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After months of speculation, Southwest announced overnight Wednesday night its intention to fly to Hawaii. The problem is, the announcement was light on details. The only concrete detail we have is that the airline will “begin selling tickets in 2018 for service to Hawaii.” But, first it will have to apply to the Federal Aviation Administration (FAA) for Extended-range Twin-engine Operational Performance Standards (ETOPS) before it can fly there.

With so few details, we can only speculate about where Southwest will fly. So, let’s speculate.

Where in Hawaii

The Southwest announcement was made via satellite from Honolulu’s Waikiki Beach alongside the Governor of Hawaii. With Honolulu being a major tourism destination and an entry point for all the wonderful places, food, culture and activities Hawaii has to offer, we can safely assume that Southwest will fly to Honolulu’s airport (HNL). But, where else?

As part of its reporting for the announcement, the Los Angeles Times got an interesting scoop from Southwest’s Executive Vice President and Chief Revenue Officer Andrew Watterson: “Southwest will fly… to Kauai, Honolulu and the island of Hawaii.”

Aircraft and Range

While only casually mentioning its newest aircraft type in the announcement, surely Southwest will be using its new 737 MAX 8 aircraft for the flights to Hawaii. With a Boeing-listed range of 3,515 nautical miles, the MAX 8 can cover a lot of ground… or water, after the airline gets its ETOPS certification. This kind of mileage theoretically puts Texas easily within range.

737 MAX 8 max range from HNL
3,515 nautical miles from HNL. Image by Great Circle Mapper.

Unfortunately, nonstop flights from Dallas Love Field (DAL) to Honolulu (HNL) aren’t going to happen with the 737 MAX 8. First, airlines are required to have extra fuel in the tanks in case something goes wrong. As part of ETOPS certification, Southwest will have to carry even more fuel in reserve than a route over land. Also, if weather patterns force the flight to take a longer route or fight stronger winds, no airline wants to wreck its schedule by having to work in a fueling stop along the way. So, airlines never operate at the bounds of the aircraft’s theoretical range.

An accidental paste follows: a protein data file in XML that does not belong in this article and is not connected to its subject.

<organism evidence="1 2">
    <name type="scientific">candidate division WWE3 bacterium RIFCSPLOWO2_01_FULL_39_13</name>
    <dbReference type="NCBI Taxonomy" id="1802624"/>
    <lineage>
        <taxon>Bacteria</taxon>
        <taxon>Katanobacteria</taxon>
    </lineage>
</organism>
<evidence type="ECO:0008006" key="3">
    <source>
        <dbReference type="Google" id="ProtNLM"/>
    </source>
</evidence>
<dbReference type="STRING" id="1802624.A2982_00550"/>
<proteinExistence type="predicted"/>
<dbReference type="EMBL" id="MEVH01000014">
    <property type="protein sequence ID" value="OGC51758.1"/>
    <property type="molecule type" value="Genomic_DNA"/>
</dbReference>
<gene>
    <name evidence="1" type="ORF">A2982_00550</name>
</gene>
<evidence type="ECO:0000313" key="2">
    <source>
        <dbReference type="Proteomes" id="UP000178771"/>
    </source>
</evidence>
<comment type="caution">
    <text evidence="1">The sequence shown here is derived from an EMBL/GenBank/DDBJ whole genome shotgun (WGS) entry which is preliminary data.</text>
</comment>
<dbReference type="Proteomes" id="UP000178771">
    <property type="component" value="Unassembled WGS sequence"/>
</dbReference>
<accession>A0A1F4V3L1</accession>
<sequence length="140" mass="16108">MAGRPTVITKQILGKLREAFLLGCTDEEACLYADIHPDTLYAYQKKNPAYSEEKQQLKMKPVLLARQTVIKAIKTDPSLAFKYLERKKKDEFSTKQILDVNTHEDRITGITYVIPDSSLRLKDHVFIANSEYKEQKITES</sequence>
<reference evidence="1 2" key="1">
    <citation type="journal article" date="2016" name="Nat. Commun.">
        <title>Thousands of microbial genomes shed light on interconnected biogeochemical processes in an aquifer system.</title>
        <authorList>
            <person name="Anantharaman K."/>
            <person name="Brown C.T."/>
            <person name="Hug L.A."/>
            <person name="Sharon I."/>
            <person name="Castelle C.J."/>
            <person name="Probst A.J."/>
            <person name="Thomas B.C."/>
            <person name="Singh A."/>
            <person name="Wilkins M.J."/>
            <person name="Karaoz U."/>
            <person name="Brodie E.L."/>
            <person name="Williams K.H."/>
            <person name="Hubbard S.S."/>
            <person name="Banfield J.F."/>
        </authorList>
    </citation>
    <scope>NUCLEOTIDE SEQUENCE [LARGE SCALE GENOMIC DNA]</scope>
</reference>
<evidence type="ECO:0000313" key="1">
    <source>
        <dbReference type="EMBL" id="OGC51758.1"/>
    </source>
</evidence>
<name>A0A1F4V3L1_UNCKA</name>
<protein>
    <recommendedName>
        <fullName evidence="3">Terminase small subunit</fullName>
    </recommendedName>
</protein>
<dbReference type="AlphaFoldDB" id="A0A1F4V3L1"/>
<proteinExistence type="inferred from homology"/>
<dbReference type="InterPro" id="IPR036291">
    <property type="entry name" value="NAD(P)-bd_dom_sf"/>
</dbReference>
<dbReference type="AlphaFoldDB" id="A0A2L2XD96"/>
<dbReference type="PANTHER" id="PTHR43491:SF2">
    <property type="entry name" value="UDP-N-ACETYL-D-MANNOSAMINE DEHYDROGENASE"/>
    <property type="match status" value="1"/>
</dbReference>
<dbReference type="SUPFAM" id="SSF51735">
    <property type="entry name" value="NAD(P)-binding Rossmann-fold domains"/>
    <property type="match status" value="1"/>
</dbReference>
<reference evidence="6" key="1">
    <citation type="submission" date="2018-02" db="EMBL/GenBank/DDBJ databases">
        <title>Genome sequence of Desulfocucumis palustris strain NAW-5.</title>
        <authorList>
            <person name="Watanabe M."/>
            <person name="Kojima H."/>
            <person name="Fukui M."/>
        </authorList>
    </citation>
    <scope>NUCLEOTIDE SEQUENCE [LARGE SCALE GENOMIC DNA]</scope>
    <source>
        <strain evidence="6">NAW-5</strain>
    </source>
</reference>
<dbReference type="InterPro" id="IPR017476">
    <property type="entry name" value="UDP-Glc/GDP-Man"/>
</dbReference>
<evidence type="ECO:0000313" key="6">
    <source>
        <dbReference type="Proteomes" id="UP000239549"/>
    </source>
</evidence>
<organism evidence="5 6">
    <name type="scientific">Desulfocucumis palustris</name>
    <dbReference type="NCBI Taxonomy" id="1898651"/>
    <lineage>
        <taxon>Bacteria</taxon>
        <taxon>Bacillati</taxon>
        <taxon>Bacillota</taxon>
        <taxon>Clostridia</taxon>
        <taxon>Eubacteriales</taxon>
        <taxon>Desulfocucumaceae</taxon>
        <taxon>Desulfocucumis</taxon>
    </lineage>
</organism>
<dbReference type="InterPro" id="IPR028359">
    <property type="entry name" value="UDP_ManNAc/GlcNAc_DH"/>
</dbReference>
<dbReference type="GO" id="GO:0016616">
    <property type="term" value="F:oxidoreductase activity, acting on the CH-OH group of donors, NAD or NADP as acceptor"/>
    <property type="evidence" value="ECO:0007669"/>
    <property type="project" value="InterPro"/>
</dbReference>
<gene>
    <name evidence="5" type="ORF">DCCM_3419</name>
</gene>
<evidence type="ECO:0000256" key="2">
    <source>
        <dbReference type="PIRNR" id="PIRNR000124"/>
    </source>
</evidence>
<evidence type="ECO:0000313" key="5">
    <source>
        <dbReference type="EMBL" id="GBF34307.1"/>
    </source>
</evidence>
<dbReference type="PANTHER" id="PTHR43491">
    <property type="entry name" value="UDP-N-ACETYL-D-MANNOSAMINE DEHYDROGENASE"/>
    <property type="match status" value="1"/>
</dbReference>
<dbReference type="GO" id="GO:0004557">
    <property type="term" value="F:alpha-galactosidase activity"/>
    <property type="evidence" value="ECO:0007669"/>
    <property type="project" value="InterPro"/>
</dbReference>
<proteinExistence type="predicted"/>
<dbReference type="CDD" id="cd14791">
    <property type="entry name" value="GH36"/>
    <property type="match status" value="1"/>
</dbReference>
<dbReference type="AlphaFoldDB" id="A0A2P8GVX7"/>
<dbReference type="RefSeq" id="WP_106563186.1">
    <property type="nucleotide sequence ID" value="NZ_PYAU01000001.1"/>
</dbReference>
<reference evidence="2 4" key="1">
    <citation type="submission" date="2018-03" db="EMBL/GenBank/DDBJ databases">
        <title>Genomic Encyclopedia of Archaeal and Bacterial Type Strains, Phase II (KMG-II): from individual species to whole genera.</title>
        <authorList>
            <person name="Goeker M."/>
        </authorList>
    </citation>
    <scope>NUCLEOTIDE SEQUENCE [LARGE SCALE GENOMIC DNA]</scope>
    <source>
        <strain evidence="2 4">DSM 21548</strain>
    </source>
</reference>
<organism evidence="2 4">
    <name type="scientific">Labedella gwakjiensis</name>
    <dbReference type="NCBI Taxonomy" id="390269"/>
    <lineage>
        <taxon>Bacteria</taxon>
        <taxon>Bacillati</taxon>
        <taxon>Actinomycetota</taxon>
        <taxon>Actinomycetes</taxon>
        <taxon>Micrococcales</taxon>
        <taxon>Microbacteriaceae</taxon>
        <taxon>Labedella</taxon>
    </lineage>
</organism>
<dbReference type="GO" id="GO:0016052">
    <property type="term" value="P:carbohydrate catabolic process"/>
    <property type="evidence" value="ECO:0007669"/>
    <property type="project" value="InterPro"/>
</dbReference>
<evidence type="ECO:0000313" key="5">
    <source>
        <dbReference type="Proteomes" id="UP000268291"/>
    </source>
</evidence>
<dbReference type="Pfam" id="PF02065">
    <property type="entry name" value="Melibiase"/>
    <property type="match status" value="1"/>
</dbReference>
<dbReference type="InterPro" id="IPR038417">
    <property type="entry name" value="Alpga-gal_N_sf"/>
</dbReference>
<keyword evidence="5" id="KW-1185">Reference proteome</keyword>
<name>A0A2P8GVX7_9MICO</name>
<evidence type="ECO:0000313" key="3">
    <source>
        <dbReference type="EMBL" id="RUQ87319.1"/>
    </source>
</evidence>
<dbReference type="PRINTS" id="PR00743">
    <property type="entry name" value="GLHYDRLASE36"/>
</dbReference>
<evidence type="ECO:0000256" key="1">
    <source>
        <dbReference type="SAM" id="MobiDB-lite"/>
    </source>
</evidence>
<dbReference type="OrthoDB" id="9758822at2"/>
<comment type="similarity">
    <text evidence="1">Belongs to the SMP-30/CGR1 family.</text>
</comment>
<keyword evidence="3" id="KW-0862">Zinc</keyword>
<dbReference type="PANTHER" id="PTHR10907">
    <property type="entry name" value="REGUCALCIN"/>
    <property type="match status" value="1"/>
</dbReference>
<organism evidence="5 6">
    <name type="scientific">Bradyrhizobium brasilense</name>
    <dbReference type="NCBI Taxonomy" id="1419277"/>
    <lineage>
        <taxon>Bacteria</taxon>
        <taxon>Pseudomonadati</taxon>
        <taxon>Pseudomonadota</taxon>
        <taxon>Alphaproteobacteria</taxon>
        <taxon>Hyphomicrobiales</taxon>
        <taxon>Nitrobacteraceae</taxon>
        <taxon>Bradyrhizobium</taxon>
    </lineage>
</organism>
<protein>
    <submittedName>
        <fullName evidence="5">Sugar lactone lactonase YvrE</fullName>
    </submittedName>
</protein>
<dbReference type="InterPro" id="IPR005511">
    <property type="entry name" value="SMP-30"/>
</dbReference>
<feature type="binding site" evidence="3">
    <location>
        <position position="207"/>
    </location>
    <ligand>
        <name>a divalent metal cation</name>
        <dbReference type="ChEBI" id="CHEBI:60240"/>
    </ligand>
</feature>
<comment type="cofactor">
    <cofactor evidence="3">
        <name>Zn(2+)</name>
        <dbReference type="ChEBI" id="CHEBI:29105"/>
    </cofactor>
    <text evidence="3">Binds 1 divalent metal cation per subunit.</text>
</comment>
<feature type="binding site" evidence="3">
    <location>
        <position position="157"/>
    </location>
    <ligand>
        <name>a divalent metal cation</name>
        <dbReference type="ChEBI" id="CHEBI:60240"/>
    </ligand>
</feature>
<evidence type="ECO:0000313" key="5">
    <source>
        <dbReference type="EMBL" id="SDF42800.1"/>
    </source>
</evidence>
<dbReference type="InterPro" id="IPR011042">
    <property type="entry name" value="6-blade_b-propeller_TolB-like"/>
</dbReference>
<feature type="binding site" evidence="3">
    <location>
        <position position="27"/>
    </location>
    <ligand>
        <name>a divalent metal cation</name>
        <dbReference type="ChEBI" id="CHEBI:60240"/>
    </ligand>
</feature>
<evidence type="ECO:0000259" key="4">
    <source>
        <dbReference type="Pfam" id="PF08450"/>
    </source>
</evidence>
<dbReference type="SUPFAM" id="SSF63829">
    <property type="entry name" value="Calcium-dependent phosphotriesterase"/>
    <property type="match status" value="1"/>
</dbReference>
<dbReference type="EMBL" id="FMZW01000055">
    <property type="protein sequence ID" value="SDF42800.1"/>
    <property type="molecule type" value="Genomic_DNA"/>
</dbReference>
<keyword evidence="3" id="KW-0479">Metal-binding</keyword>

Now, focusing on Hawaii flights, there are strong prevalent winds blowing from Hawaii to the West Coast. This causes longer flight times going from the mainland to Hawaii and shorter flights on the return. For example, American Airlines’ DFW-HNL route is scheduled one hour longer going to Hawaii than coming back. This effectively lowers the maximum range further, as a route is only going to be scheduled based on its longest flight.

Combining the effects of winds and ETOPS certification, let’s take Norwegian’s transatlantic routes as a proxy. Norwegian’s longest scheduled transatlantic 737 MAX 8 route is Newburgh (SWF) in the NYC area to Edinburgh (EDI) at 2,804 nautical miles. Let’s see how far that takes us, while also overlaying Southwest’s crew bases: